We buried my grandfather today.I’m not sure how.
Physically, I mean. How can it be possible that a man so big, so massive in his demeanor, so impossibly alive, could be contained?
I’ve never lived in a world where he didn’t exist. It’s strange to think about that. But it occurred to me as I held the hand of his younger sister today, making our way over the hilly terrain to his gravesite. This woman, probably 80 herself, has never lived in a world where he did not draw breath.
It seems impossible.
Where I am from, in the mountains of Giles County, Virginia, history is a form of currency, and my Poppaw was the richest man I knew. Every friend I ever brought to meet him suffered the same fate: a genealogy exam that led to at least one family member he knew, and why, and more than likely, an embarrassing story about that poor soul.
We loved him for that.
He was a strong man. Perhaps the strongest. He worked harder than most, and expected you to do the same. He valued every dollar, and resented car salesmen who refused to let him pay for vehicles in grocery bags full of singles. He was tight with money, but not to a terrible fault. He grew up in the depression, in a quarry camp, where his father worked. He stole coal as a child, from trains as they came up the river. He had little but love and a steadfast mother. He lied to the army in order to join before he was legally allowed, and he served his country as a gun toting teenager aboard a ship bound for Japan.
I could tell you the exact route he took across the oceans, but I didn’t pay close enough attention.
I hate that.
I always assumed there would be more time. More time to hear about going through the Panama Canal, he and his young troops sleeping on deck, under the stars versus in their tight below deck quarters.
I assumed I would have enough time to hear more about life in the camp. About family from “around the mountain”. About castrating cats with his brother-in-law and delivering meat for Valleydale. About his mother who kept life bearable for he and his siblings, about how he met my grandmother, and how he thought she was better than he because her family had a rug in the house.
I wish there was more time.
I lived with him in high school, and looking back I’m luckier than I knew at the time. We ate dinner together in the evenings, before iPads, when mealtime was storytime, a treat we take for granted today.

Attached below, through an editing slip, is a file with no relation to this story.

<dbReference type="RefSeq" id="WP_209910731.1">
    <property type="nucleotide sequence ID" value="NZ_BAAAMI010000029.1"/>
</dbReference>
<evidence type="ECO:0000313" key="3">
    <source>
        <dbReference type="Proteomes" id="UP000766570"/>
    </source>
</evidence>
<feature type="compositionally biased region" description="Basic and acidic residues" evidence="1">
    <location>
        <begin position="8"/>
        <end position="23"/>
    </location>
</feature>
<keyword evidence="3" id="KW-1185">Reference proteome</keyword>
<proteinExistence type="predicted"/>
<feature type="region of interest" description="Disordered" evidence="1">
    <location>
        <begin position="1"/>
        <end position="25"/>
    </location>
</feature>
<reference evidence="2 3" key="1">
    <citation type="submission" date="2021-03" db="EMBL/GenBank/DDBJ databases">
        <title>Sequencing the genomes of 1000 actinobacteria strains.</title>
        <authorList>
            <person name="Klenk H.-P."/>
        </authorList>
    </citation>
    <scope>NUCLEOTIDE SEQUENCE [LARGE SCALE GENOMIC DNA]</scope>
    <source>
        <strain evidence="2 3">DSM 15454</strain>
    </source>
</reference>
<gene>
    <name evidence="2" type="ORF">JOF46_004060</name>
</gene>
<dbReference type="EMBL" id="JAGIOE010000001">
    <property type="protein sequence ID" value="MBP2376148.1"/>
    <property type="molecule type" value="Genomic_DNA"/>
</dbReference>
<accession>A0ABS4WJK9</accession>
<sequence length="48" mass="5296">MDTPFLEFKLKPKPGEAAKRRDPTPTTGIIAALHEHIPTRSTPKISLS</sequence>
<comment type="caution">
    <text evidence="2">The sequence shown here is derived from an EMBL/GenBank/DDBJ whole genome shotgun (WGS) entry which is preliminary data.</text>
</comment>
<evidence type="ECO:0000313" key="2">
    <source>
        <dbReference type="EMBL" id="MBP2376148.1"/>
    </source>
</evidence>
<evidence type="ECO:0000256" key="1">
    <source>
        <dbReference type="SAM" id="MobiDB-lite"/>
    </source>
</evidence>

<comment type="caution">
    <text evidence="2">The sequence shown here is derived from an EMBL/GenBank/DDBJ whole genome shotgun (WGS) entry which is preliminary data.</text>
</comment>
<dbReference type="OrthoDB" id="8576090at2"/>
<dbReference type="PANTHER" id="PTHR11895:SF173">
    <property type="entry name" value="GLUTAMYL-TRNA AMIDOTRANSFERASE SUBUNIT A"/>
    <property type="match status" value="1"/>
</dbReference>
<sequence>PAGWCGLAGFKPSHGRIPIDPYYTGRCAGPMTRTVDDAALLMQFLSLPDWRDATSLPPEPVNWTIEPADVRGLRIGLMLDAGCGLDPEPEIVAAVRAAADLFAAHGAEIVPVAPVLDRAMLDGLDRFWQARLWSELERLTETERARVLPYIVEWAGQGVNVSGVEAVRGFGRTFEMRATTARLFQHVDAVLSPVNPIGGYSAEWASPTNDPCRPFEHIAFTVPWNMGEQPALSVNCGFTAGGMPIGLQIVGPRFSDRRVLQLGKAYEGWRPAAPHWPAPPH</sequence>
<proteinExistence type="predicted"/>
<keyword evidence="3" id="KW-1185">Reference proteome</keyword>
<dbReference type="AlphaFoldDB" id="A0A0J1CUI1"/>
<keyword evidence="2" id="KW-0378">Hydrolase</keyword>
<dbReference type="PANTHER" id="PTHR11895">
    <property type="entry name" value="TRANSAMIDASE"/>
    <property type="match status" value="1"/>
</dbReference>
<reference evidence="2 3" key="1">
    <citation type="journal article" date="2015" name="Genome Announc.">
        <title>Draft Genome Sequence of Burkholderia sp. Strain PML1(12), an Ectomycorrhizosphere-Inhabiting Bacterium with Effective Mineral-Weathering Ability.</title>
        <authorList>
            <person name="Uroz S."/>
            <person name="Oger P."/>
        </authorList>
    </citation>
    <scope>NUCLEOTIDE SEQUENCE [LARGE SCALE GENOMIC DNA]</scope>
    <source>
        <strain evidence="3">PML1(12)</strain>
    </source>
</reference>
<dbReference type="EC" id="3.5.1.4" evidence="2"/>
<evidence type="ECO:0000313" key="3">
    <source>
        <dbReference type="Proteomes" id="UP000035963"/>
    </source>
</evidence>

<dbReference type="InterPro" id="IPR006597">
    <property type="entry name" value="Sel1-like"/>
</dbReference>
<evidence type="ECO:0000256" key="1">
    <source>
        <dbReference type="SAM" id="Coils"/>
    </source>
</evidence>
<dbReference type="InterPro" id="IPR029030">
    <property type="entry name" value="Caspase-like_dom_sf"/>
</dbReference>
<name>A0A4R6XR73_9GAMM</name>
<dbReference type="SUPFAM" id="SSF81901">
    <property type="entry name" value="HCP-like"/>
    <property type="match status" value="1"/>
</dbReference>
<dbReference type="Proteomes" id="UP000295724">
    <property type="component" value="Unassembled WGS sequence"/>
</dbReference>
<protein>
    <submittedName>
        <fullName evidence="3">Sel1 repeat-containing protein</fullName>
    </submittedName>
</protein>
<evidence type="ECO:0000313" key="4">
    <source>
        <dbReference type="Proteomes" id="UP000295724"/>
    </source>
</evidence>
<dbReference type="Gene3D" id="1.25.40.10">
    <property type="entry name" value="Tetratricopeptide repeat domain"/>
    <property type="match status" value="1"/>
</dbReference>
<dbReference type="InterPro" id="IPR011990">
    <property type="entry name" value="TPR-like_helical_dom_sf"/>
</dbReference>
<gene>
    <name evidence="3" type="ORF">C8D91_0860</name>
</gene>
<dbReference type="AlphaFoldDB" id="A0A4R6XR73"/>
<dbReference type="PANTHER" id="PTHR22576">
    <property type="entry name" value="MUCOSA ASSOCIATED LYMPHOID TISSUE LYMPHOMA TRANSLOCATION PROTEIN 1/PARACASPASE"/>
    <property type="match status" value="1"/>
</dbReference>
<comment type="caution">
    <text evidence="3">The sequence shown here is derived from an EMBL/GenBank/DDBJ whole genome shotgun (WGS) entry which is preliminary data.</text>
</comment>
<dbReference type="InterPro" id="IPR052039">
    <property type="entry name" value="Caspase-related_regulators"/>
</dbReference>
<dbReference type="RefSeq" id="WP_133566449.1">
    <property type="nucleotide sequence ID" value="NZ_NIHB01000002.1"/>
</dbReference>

As a child, he packed me up and took me on vacations with him. On week long journeys and afternoon Jeep rides through mountain roads and roads non-existent.
In college he paid me to go to flea markets with him every weekend, where we sold old fashioned candy, dolls, and the contraband of the season. He did love the art of the sale, no matter the product. And he did it his way. Only his way.
I miss that, too.
I never doubted that he loved me. Not ever. But it’s not because he ever said it. In fact, I don’t think he spoke those words to me in my life. It’s also not because he expressed it. He wasn’t a hugger. A kisser. A cheek pincher. No…he was not one who showed his affection with touch. I remember but one time that he reached out to me. I was eight, in a little dress, standing by my Mommaw’s, his wife’s, casket. And he was a tower above me, just a mountain of a man. He bent down and lifted me up, and held me around his neck. I can still feel the buttons of his shirt as we looked down at her. He was crying.
I don’t remember him ever hugging me of his own volition again. But as I said, I knew he loved me.
I knew it because of his eyes. I have to believe that’s where everyone he knew saw it as well. His eyes would dance when he felt love. In a story, or a memory, his eyes would light as he spoke, and for that moment, that was the only light the world needed.
He was hard headed and stubborn, a bull despite being a Capricorn. He always wore shoes. Always. He was die-hard about everything he was die-hard about, be it democrats or diet Soda brands. He was gruff and grouchy, and downright impossible at times. But then he could spin a tale, through a crooked smile and teeth that grasped a twist-tie, and if you said the right thing, you’d luckily catch a glimpse of a golden grin.
It was enough to make you love him. Not that you will ever be able to explain it, that love, to anyone who didn’t know him.
So, I hope you knew him. And I hope you knew him Big. When he was the giant I grew up with, and not just the man at the hospital in pajamas in his last months. When his chest was huge and full of power. When he was both David and Goliath. When he was Candyman. When he was Poppaw.
Yes, today we buried my grandfather. I saw it happen. I startled at the 21 gun salute. I bawled to the saddest rendition of TAPS I’ve ever heard played. The trumpeter bellowed the notes that wept the tune, in a way as such that the notes couldn’t fathom they must be played.
We cried as we have never cried.
And as we left I imagine the ground has done its best to swallow up the casket we left behind, but I know without a doubt, it will never take the man.
There is nothing powerful enough to swallow such a soul.
I will miss him. I wish I could tell him that.
I hope he knows…someone please tell him. He never read my blog.